Mesa completes device loans for junior high The Mesa Tribune | The Hometown Newspaper for the city of Mesa, AZ

Mesa completes device loans for junior high

Mesa completes device loans for junior high
City News
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By Zach Alvira, Tribune Staff Writer

Nearly two weeks into the launch of remote learning for all junior high students in Mesa Public Schools, the district has completed device handouts for students.

An estimated 2,200 devices were handed out across all 11 of the junior high schools in the district between April 13-17, allowing students to continue with online classes during school shut-downs.

High school students had already
completed device handouts the weeks prior, as they began remote learning on March 30.

There is still one group of students that have yet to receive school-issued devices. Sixth graders taking MA10 – a junior high math course – are still in the process of being scheduled to pick up devices from their designated schools.

“Some of them already have devices because of the system we normally have in place for them,” said Helen Hollands, the district’s executive director of technology and communication. “Some of them just need to come get them.”

The district’s launch of remote learning on March 30 for high schools and other grade levels on April 6 brings it into phase III of its plan to continue education amid closures.

Administrators updated the school board last week on the continuing technology ramp-up.

“This has been the utmost collaboration between department leaders, superintendency, principals, input from teachers and even our governing board,” said Tracy Yslas, executive director of teaching and learning. “Trying to get as much support out as we have really changed the business of what school looks like for not only our students but our teachers and our families.”

With the updated webpage for teacher services, came an update technical support page for students and parents as well.

A variety of links to solve various technical problems have been made easily accessible for those who may need them throughout the day.

The district is “just trying to build out as many resources as we can for our families to go to, to have teachers share information whether it’s a phone call if they don’t have internet access or different ways we can engage our students and our parents,” Yslas said.

Special education teachers spent the last three weeks refining individualized instruction for students and creating prior written notices, according to Executive Director of Special Education Theresa Baca.

Baca said teachers have also further built relationships with families with the use of the district’s therapy providers. All speech and occupational therapists, as well as social workers, have started providing therapy to MPS students through an online platform.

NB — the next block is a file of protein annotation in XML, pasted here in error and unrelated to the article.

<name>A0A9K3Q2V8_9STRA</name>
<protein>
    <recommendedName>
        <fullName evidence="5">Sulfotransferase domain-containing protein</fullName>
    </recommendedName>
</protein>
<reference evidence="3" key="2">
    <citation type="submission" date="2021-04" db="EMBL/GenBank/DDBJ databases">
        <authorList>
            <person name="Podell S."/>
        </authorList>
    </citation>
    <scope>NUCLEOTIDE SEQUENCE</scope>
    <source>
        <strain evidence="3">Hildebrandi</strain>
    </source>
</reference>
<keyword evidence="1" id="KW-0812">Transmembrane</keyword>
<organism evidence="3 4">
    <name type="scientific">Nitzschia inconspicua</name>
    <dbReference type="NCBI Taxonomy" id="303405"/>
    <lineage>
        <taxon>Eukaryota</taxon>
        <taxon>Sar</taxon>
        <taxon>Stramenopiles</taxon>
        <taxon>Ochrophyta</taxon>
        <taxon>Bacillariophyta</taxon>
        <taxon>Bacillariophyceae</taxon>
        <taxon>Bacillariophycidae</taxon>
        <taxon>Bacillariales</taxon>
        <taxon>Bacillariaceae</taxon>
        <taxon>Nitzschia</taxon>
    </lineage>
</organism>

Aware of families already reaching out with concerns about the social-emotional and behavioral needs of all students, the webpage was updated with resources to help parents understand why a student may be refusing to engage in learning.

“We believe we got some really practical resources into the hands of both our teachers and our families as they work past some of the behavior and social-emotional struggles that many of our students with IEPs experience,” Baca said.

Baca added for those students without access to technology, individual packets were created that fall in line with their IEPs.

“I think there is a celebration to see how many sessions are completed,” Baca said. “We hope to continue to see that pace.”

The lone public comment during Tuesday night’s board meeting expressed discontent with the announcement of the district’s modified meal service plan, which reduced locations and service days and times students are able to pick up meals.

The district is distributing free lunches and breakfasts through May 21 to anyone under 18, and announced it was reducing distribution sites and shrinking hours “due to increased concern for employee and community safety.”

“The number of available workers continues to decline due to lack of childcare, sick or vulnerable family members, employee illness, fear of potential exposure and being a member of an at-risk category,” the district announced, adding that it also needed to reduce the number of days for distributing meals because of “the challenges we are experiencing in the food supply chain.”

“School districts nationwide are competing for products that are most appropriate for drive-up meal service,” it said. “Orders are being shorted and some items are just not available.”

Meals are now being distributed 9-11 a.m. Monday Wednesday and Friday at the following sites:

Elementary schools: Adams, Brinton, Eisenhower Center for Innovation, Emerson, Franklin East, Holmes, Jefferson, Keller, Kerr, Lehi, Lincoln, Lindbergh, Longfellow, Lowell, MacArthur, Mesa Education Center (East Valley Academy/Crossroads), O’Connor, Patterson, Robson, Salk, Sousa, Stevenson, Taft and Webster.

Junior highs: Kino, Poston, Rhodes, Shepherd and Stapley.  γ

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